Frozen Shoulder

Frozen shoulder is a very common condition seen at Wicklow Physiotherapy Clinic. With our many years clinical experience in treating shoulder problems we are well equipped to offer the best possible service to aid your recovery. Frozen shoulder can most often be diagnosed on examination, no special tests are required.

The most common time a patient presents for physiotherapy for shoulder treatment is when they complain of pain at night. We always like to know exactly where the pain is and classically a patient with frozen shoulder will point to the top of their upper arm. They are often unaware of having injured their shoulder but on further questioning might recall doing some heavy lifting some months previously.

On examination there will often be a marked loss in range of motion, classically they may report being unable to get their hand behind their back. Passively the therapist will be able to move the shoulder further but it will be painful.

Despite its frequent occurrence, the mechanism leading to many frozen shoulders is unclear. What we do know is that it develops slowly and can last from eighteen months to two years if left untreated. It can be divided into three phases:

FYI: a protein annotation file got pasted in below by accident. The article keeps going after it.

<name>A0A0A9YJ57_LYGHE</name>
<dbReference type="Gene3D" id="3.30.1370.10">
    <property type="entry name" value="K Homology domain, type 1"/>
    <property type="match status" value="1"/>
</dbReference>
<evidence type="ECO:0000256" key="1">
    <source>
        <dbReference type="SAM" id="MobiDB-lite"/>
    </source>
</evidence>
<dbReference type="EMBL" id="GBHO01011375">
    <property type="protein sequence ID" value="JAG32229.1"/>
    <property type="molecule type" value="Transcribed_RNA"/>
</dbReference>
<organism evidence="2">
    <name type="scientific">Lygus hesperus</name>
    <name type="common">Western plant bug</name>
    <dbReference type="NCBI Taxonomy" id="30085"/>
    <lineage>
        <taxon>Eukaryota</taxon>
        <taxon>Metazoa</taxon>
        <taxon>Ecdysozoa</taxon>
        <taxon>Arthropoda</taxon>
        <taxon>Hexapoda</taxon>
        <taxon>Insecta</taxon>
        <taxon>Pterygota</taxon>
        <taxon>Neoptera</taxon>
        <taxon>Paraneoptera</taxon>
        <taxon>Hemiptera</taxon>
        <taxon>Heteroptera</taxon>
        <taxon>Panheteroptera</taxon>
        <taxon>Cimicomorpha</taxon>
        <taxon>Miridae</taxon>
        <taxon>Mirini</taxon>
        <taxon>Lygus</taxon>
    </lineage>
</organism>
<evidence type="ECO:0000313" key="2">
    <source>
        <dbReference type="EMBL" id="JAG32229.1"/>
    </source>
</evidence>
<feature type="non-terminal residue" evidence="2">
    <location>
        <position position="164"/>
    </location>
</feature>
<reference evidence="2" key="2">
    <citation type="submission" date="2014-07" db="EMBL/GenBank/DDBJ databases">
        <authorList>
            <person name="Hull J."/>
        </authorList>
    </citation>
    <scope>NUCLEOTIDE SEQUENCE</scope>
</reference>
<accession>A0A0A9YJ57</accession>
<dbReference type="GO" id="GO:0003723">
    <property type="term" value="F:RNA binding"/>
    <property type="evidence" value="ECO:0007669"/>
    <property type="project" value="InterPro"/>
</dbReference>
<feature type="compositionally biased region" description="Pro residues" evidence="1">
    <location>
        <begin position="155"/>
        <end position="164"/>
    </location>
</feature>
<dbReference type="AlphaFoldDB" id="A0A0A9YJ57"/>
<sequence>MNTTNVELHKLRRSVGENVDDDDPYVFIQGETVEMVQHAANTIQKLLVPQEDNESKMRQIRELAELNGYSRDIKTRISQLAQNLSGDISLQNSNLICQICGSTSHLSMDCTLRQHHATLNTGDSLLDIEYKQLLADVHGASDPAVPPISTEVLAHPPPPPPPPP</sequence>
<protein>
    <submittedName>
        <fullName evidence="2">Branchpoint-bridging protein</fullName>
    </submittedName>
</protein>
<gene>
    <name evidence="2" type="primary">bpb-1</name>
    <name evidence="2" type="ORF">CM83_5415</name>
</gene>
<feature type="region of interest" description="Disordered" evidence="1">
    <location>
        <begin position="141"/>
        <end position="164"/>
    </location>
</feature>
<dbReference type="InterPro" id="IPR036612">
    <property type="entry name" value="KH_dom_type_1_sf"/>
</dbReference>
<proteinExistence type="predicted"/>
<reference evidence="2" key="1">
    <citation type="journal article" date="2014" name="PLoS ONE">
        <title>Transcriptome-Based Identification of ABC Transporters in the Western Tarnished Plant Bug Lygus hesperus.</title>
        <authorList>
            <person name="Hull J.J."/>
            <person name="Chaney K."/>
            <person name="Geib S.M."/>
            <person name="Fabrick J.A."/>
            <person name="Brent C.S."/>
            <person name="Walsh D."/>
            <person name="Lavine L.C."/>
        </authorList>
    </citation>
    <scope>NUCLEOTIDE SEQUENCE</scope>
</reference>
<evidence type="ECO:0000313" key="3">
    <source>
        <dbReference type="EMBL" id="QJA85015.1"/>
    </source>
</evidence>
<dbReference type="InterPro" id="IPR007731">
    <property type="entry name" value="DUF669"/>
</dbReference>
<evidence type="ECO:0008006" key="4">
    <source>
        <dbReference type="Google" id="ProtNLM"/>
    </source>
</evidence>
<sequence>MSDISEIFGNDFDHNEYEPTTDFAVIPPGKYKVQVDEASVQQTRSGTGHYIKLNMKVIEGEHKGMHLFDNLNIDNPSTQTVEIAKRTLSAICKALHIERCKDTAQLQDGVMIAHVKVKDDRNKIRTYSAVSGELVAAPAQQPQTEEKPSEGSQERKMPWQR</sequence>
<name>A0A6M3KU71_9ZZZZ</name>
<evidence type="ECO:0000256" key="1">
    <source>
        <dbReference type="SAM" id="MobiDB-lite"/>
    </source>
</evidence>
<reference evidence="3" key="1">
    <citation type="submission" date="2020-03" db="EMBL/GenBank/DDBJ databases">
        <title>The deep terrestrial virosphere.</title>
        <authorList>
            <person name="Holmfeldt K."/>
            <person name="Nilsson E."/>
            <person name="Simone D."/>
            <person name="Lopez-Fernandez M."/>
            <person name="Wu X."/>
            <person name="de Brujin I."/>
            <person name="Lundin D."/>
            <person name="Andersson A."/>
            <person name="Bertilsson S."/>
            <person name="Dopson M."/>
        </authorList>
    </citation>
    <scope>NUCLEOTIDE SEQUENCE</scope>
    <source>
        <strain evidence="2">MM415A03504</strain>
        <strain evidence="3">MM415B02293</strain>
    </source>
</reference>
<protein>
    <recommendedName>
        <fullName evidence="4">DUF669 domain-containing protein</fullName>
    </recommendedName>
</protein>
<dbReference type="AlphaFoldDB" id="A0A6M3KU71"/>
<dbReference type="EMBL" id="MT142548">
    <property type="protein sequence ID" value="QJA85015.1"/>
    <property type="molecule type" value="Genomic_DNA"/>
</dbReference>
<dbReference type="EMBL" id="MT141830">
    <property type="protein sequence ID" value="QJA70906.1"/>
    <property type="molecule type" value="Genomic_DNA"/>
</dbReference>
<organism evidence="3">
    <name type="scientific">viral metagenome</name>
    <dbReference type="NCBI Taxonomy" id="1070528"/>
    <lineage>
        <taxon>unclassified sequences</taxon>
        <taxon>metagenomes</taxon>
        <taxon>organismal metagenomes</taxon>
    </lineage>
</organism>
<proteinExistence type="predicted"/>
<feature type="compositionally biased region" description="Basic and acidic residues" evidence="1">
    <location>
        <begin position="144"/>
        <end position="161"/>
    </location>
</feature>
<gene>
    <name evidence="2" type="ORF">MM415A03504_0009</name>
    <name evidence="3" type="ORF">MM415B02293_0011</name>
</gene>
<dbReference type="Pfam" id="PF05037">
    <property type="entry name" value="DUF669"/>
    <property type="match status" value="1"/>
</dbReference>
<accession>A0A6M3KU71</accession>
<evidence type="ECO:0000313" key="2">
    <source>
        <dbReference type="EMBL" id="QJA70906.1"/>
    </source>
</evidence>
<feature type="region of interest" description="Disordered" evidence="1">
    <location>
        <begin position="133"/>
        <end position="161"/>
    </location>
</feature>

1. Freezing phrase: Pain increases with movement and is often worse at night. There is a progressive loss of motion with increasing pain. This stage lasts approximately 2 to 9 months

2. Frozen phase: Pain begins to diminish but the range of motion is now much more limited, with pain at the end range of movement. This stage may last 4 to 12 months.

3. Thawing phase: The condition may begin to resolve and is normally painless. Most patients experience a gradual restoration of motion over the next 12 to 24 months.

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Should I rest my frozen shoulder?
Gentle movement will help to keep the blood flowing to the injured area. Of course, if pain is present, limit the amount of moving you do, but don’t stop moving all together.   Your physiotherapist will be able to show you safe ways to exercise your shoulder depending on what stage you are at.

The basic aim of frozen shoulder exercises are:

  • To reduce pain.
  • To increase extensibility of the thickened and contracted capsule of the joint at the anteroinferior border and at the attachment of the capsule to the anatomical neck of humerus.
  • To improve mobility of the shoulder.
  • To improve strength of the muscle. However it may be remembered that strengthening of muscle is secondary to mobilization.
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